By Calvin Grimes, Fiserv
Bank and credit union executives recently cited "the competition is doing it" as one of the top two reasons why their institutions were investing in the mobile channel. This unscientific poll of attendees at two webinar events reveals a potentially troubling tendency toward "check-the-box" decision making when it comes to mobile banking.In the current economic downturn, it is more important than ever to adopt an enterprisewide mobile financial services strategy that will deliver a significant return on investment starting with year one, reduce channel costs and enhance the banking experience of your customers.
Yet, in recent years, many financial institutions have focused on simply enabling basic transactions through cell phones and other mobile devices. This same ad hoc approach prevailed in the 1990s as many financial institutions scrambled to cobble together online banking and bill pay functionality from different vendors-often with little thought to integration, user experience, flexibility, features and scalability.
Those institutions that had the foresight to take a more strategic approach to the emerging online channel were generously rewarded for their strategic vision with significantly higher online adoption rates, improved customer acquisition, retention and profitability.
Fortunately, we're beginning to see some institutions take a more holistic, enterprisewide approach toward mobile banking and payments. Executives at these institutions recognize that mobile isn't just another banking channel to support-it's potentially a game changer that can help integrate banking channels and reduce the cost to service while improving efficiency and customer satisfaction.
Like online banking, mobile banking is a "sticky" service that can increase customer loyalty and profitability. Although like any channel, mobile banking introduces some operational costs, it is by far the lowest-cost bank channel on a per-transaction basis, averaging about 8 cents per transaction versus $4 for the branch and $3.75 for the call center.
Clearly, institutions can reduce costs by converting offline customers to the less expensive mobile channel. By providing customers with the ability to enroll in mobile banking through the channel of their choice-mobile, the branch or contact center-rather than requiring all enrollments via the online channel, financial institutions can effectively channel customers from offline to the lower-cost-to-serve mobile channel. At the same time, they can tap into a new targeted customer segment and maximize their return on investment. For example, one bank used the branch and contact center to convert more than 40 percent of its customers into mobile banking, converting nearly a third of inbound interactions to the mobile channel.
This enterprisewide strategy will allow financial institutions to start small by implementing a single access mode such as SMS (text) alerts and extend into browser-based or downloadable applications. An enterprisewide solution should enable you to take advantage of new capabilities, support new channels or lines of business and adapt to evolutionary changes in devices. Built on an integrated platform, an enterprise mobile financial services solution lowers the total cost of ownership and interfaces with core banking, online banking, and electronic billing and payment systems. The solution should provide the institution with a holistic view of customer needs through consolidated customer care and comprehensive reporting across the online and mobile channels, incident diagnosis, security monitoring and customer support.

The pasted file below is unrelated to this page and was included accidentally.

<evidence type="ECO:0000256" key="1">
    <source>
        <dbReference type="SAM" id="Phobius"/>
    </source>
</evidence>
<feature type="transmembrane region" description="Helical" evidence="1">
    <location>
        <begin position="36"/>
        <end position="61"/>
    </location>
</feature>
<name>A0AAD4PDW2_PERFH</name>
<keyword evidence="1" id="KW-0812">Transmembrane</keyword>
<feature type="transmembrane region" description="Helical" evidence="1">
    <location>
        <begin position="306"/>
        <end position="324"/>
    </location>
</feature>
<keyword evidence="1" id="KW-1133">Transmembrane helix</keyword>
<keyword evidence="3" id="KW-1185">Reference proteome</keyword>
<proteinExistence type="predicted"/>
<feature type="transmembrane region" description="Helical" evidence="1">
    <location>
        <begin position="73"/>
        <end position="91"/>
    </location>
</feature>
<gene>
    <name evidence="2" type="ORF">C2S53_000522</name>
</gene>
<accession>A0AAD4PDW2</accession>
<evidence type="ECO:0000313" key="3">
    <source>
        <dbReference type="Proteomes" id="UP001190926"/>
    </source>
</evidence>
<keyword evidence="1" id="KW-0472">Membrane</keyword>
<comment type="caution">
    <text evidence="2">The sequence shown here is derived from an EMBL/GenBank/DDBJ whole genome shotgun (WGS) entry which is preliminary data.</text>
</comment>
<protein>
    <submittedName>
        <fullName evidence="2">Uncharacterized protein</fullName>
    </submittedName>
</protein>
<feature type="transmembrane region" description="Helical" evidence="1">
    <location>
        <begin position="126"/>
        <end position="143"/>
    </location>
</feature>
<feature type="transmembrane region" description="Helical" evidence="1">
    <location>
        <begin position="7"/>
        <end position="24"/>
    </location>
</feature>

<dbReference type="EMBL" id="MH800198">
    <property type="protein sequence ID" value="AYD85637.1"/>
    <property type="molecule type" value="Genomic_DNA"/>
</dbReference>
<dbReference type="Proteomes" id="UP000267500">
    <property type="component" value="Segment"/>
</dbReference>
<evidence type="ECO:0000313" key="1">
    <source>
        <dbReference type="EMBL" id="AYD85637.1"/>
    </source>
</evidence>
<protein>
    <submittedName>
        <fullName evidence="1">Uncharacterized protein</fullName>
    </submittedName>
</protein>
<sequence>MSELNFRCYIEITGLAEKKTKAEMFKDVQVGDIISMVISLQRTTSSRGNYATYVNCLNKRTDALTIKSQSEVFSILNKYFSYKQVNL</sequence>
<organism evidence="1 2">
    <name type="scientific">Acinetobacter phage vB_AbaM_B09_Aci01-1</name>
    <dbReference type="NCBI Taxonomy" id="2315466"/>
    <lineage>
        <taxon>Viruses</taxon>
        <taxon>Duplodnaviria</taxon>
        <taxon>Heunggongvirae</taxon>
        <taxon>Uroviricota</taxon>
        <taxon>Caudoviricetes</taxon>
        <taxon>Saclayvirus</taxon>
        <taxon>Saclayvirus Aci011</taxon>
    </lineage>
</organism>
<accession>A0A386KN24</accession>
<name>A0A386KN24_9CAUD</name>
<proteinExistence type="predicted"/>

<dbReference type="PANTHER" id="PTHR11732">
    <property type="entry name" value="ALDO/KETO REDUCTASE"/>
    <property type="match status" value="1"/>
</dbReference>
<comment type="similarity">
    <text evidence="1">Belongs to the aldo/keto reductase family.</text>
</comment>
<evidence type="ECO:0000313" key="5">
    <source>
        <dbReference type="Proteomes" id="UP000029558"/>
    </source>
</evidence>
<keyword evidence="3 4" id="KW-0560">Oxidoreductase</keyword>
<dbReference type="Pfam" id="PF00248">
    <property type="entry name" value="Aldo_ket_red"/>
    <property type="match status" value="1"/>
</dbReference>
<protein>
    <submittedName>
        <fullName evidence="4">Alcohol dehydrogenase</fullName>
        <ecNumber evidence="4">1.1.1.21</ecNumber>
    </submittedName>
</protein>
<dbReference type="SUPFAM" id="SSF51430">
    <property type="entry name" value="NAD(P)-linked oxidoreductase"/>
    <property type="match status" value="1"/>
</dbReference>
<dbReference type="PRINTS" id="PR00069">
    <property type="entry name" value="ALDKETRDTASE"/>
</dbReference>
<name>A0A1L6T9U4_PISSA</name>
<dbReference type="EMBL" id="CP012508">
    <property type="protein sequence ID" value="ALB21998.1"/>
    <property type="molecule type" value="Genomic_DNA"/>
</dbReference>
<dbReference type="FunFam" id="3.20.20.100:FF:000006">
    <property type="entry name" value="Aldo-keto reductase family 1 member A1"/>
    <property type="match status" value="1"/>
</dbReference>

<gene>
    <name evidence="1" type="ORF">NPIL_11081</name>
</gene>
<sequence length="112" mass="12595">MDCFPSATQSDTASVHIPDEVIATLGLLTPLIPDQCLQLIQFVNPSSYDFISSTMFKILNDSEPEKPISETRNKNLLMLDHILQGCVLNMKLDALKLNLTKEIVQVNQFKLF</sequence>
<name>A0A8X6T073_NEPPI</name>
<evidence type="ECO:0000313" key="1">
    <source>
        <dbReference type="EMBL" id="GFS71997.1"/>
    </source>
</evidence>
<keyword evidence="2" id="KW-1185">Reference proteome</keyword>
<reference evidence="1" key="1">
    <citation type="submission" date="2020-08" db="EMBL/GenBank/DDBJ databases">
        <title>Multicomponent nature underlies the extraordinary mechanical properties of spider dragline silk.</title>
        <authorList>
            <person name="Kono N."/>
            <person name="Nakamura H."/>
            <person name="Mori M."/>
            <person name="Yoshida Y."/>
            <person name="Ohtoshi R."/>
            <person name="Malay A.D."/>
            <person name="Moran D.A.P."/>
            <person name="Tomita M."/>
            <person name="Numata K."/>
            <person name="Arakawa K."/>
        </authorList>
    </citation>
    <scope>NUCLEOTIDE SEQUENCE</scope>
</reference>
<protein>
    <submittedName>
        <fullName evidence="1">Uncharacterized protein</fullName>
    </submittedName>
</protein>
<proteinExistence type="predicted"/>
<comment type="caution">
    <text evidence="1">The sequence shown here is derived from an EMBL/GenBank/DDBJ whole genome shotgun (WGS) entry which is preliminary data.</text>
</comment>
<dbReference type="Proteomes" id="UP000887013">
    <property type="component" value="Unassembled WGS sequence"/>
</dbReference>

Most importantly, an enterprise mobile banking solution should provide all the basic banking transaction capabilities you expect but should scale to meet your customers' expanding expectations. The solution should have proven built-in mobile payments capabilities and offer the ability to take advantage of new capabilities in support of peer-to-peer payments, contactless payments, downloadable applications, expedited payments and channel marketing programs, among others.
While still in the early adoption phases, mobile banking is gaining strong momentum. A recent Gartner survey showed that among the largest U.S. financial institutions, 59 percent indicated they would likely purchase or replace their mobile banking application within 24 months.
Even smaller institutions are jumping on the bandwagon. Mobile banking was recently cited as the top technology priority in a survey of community bank executives. More of these smaller institutions are turning their intentions into reality. The number of U.S. banks that offer mobile banking is expected to grow to 614 this year from just 245 in the previous year, according to Aite Group.
Mobile banking is approaching a tipping point as consumers increasingly regard their cell phones as multifunction mobile communication and computing devices. Given that the vast majority of the U.S. households own at least one mobile device, if not two or three or four, it stands to reason that the adoption cycle for mobile banking will be shorter and faster than it was for online banking.
Banks that fail to take into account enterprise considerations such as risk management, customer care, diagnostics and enrollment tools will likely end up with expensive integration challenges and technology renewal projects within 24 months of launching their first mobile banking services. In these turbulent economic times, financial institutions can ill afford such project detours and wasted capital.
However, by embracing an enterprisewide, multichannel banking strategy, financial institutions will be well positioned to drive increased customer acquisition, adoption and retention across all banking channels and customer segments.
Calvin Grimes is the mobile banking and payment product manager for Fiserv.